“There’s just a burst of color,” Christopher Loader, a London native visiting Miami said at the conclusion of this year’s Miami Beach Pride parade. “Everyone is super super happy, it’s a big wedding and everyone is getting married.”
There was plenty of love throughout the week’s pride festivities — and certainly plenty of color. Pride weekend in Miami Beach was jam packed with cultural events, concerts, shows and plenty of parties.
“I’ve never been here before, it’s a lot more fun than the other prides I’ve been to, it’s a lot more lively, more diverse, I’m definitely coming again,” Kimberly Guice, a med student visiting Miami before moving to Texas said at the Pride festival.
Founded ten years ago in 2009, the first festival and parade drew 15,000 spectators. Last year over 145,000 people were in attendance, and the festivities have grown to a global event with A-list celebrities such as last years’ Grand Marshal Gus Kenworthy, Betty Who, Bebe Rexha, Adam Lambert, Ross Mathews, Mario Lopez and more.
Judy and Dennis Shephard, parents of Matthew Shephard and founders of the Matthew Shephard foundation were this year’s Ally Grand Marshals. They are coming off the 20thanniversary of the murder of their son at the University of Wyoming. The Foundation works to erase hate crimes and foster understanding, compassion and acceptance in the LGBT community.
“We are thrilled and honored to be a part of Miami Beach Pride,” Jason Marsden, Executive Director of the Matthew Shepard Foundation said. “We hope that by representing our Foundation and reminding people of Matt, we can encourage both those affected by hate crimes and law enforcement to step up, connect, and do a better job for LGBTQ+ community of Miami Beach.”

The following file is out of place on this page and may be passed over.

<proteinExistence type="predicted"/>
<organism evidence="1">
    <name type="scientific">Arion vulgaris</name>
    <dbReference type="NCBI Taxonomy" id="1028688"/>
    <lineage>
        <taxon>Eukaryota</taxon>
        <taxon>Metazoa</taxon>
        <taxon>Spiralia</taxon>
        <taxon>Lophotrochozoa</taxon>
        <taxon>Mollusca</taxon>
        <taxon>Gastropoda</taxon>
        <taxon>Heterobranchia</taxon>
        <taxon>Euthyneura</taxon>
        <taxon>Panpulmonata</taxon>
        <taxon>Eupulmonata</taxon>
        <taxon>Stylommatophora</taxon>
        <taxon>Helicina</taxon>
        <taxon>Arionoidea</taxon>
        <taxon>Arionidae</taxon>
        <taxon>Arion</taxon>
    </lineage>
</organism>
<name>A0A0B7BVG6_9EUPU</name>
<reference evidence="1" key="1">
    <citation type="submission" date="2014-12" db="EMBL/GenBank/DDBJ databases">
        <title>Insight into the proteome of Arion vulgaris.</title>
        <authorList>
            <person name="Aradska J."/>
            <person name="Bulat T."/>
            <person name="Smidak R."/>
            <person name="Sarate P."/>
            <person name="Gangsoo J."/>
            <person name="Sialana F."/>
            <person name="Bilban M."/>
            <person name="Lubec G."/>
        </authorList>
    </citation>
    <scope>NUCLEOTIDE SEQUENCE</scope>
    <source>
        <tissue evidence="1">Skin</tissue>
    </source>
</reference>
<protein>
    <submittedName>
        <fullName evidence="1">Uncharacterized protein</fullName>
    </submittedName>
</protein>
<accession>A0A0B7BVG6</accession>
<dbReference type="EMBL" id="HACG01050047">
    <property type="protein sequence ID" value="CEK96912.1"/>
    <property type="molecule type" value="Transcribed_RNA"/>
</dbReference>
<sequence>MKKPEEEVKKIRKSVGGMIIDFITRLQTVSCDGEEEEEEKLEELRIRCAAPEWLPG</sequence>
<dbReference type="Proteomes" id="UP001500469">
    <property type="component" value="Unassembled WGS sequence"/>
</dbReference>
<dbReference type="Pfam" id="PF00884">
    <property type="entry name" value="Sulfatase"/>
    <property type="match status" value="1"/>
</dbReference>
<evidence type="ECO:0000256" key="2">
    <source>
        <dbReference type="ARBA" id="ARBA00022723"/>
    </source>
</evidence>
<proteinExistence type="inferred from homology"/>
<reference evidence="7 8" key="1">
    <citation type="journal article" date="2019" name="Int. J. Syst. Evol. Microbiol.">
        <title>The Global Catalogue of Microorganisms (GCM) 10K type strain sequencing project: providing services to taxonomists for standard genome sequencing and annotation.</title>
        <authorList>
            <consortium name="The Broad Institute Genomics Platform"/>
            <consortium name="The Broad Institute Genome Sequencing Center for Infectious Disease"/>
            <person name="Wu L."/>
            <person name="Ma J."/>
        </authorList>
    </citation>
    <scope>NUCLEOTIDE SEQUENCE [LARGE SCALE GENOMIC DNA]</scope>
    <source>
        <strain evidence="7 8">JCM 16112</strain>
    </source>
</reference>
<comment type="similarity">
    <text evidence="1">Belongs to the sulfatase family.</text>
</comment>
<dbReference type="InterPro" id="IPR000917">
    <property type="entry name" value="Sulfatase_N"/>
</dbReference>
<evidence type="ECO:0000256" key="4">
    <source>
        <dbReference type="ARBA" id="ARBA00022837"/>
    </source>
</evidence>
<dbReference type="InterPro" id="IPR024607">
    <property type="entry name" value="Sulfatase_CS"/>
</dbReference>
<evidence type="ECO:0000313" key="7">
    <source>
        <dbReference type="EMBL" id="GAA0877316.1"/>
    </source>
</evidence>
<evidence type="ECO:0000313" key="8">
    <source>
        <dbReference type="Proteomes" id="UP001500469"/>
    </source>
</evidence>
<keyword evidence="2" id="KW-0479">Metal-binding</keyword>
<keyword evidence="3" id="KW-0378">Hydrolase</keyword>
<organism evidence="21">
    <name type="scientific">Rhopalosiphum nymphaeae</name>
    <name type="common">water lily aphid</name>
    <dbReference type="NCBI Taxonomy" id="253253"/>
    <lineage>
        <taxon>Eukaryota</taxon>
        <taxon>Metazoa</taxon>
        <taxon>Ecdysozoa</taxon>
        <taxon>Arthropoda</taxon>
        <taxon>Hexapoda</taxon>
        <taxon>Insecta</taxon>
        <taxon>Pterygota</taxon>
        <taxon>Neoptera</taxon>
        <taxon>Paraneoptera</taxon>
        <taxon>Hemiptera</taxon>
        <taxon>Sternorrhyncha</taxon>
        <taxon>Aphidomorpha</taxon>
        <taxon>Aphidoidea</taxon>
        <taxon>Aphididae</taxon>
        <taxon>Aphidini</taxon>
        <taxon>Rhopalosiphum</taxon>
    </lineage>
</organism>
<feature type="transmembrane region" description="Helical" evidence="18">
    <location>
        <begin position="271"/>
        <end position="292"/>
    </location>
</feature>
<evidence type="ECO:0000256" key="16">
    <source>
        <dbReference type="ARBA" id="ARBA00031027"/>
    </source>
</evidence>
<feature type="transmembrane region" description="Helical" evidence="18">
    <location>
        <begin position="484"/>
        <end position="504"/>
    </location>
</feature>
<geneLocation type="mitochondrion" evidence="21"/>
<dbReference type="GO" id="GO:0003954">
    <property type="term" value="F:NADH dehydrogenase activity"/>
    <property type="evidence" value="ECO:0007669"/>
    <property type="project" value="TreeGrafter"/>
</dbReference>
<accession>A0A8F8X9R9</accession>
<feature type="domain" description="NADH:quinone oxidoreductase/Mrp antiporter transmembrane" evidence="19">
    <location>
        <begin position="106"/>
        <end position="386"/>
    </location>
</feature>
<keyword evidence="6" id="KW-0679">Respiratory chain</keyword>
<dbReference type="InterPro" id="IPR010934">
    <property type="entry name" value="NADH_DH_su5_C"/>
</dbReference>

This year’s Advocate Grand Marshal was Detective Juan F. Sanchez, and openly gay police officer and member of the Miami Beach Police Department since November 1987. In 2010 Sanchez was appointed to serve as the department’s LGBT Liason — a position he held until his retirement last month.
“I’ve been involved with Miami Beach Pride from year one, and it’s been incredible to see what it’s grown into,” Sanchez said. “The first year I was involved, I started by providing security for the event and never once did I think I would be a marshal for the parade. It’s very humbling and a huge honor.”
The Grand Marshals marched alongside more than 70 parade groups, 35 floats and over 3,000 participants. Local groups like Gay Vista Social Club and Equality Florida marched in the pride and corporations like T-Mobile and Starbucks showcased large floats and showered the crowd with branded rainbow swag.
“My favorite part about pride is the fact that you can be yourself,” said Jeff Perla, influencer behind The Travelin Bum Instagram said. “I feel like it’s a time where everybody can let loose and enjoy each other’s company and I think a lot of people don’t like to go to bars or clubs, but Pride brings the whole community together once a year and that’s really nice to see.”
On Pride grounds two stages were bridged by rows of tents where pride-goers could shop, learn, take pictures, get tested and buy drinks. This year’s festival had two VIP tents, one near either stage where a rotation of DJs, drag performances, competitions and talks kept the party going on both ends of the festival.
“I came to pride because I want to see people in their natural skins, I wanted to see what they were like when people weren’t just pressuring them to fit the norms,” Maria Sanchez, a Miami native said. “This is my first time to any pride, but it won’t be the last.”